“FROGMEN” – The True Story of My Journeys With Captain Jacques-Yves Cousteau and the Crew of Calypso by Richard E. Hyman
FROGMEN is an inspiring true adventure of a young man who pays homage to one of the greatest explorers and visionaries of all time. Richard Hyman first worked for Jacques Cousteau in 1973, at the age of eighteen. He drove a supply truck for Cousteau from Los Angeles to the Canadian wilderness and worked with Cree Native Americans building a cabin for the Cousteau team to winter in and film Beavers of the North Country. Subsequent journeys included diving in Florida’s warm springs with manatee and off the panhandle with stone crabs. Months later he flew to Mexico’s Yucatán and boarded Calypso, a relatively small and unsteady wooden ship, and camped on the uninhabited Contoy Island to study and film The Incredible Migration of the Spiny Lobsters. From there he sailed south along the 180-mileBelize Barrier Reef, filming the spawning of thousands of grouper, The Fish that Swallowed Jonah, and a visit from singer songwriter John Denver. On his final voyage, en route to Venezuela, he experienced treacherous dives on the USS Monitor shipwreck off North Carolina, skeletons inside wrecks off Martinique, and the death of Jacques Cousteau’s son, Philippe.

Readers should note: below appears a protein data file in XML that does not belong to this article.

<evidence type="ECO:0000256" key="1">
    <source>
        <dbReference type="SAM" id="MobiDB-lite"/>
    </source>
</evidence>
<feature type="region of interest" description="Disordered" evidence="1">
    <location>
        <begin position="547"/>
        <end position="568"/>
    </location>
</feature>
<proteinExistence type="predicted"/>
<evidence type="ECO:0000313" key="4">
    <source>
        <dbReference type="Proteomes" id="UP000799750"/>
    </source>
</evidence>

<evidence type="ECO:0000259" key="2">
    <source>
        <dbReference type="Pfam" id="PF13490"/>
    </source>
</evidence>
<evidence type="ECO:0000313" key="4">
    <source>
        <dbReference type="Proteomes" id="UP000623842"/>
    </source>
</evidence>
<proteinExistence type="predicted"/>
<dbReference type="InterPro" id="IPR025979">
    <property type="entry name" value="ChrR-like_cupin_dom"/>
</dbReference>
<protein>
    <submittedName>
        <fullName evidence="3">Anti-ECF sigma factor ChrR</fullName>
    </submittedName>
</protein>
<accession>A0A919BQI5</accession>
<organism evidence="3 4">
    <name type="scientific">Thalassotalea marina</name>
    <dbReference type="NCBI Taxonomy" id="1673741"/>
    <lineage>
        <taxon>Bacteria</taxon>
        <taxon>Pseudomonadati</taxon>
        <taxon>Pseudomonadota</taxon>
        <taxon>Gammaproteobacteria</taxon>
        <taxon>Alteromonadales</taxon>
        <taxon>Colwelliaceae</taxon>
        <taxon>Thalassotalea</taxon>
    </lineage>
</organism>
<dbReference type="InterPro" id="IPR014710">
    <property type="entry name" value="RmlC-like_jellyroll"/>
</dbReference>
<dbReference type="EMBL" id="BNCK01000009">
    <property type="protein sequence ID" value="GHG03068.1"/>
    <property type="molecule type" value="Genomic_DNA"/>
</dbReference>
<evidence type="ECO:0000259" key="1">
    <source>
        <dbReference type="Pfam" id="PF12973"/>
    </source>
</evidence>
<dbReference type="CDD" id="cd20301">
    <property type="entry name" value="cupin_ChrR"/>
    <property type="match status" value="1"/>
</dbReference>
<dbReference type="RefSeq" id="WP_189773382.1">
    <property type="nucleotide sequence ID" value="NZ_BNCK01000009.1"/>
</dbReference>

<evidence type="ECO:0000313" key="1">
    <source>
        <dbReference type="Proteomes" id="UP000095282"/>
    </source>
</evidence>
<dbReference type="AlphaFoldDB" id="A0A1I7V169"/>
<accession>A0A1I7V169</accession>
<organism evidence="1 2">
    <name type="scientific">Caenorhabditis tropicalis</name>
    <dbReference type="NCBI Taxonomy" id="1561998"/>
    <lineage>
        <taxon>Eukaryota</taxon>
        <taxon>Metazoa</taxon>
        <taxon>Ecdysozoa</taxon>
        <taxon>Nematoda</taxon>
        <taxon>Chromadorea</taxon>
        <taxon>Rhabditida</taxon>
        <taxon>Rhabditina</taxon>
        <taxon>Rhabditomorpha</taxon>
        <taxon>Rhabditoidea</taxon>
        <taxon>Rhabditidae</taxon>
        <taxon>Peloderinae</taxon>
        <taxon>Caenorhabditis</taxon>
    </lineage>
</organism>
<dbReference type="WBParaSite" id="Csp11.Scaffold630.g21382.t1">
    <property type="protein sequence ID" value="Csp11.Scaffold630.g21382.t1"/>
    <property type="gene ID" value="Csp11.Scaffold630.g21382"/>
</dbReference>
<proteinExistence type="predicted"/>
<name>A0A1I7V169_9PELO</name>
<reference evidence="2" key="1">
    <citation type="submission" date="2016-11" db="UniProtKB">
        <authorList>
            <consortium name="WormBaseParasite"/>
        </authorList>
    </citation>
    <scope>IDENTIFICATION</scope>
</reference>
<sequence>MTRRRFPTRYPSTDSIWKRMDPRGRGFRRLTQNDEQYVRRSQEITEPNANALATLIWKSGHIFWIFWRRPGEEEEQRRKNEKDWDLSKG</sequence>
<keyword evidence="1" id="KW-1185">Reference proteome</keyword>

Bio: Richard Hyman grew up in Weston, Connecticut. He earned a bachelor’s degree in economics and business administration from Furman University of South Carolina, where he wrote a weekly environmental column for the school newspaper. During summer jobs, including an internship at NASA, he also attended Yale, Georgetown, and Fairfield Universities, where he studied environmental engineering, non-fiction writing, and business. His career has been in business, primarily in the telecommunications, technology, and software industries. FROGMEN is his first book.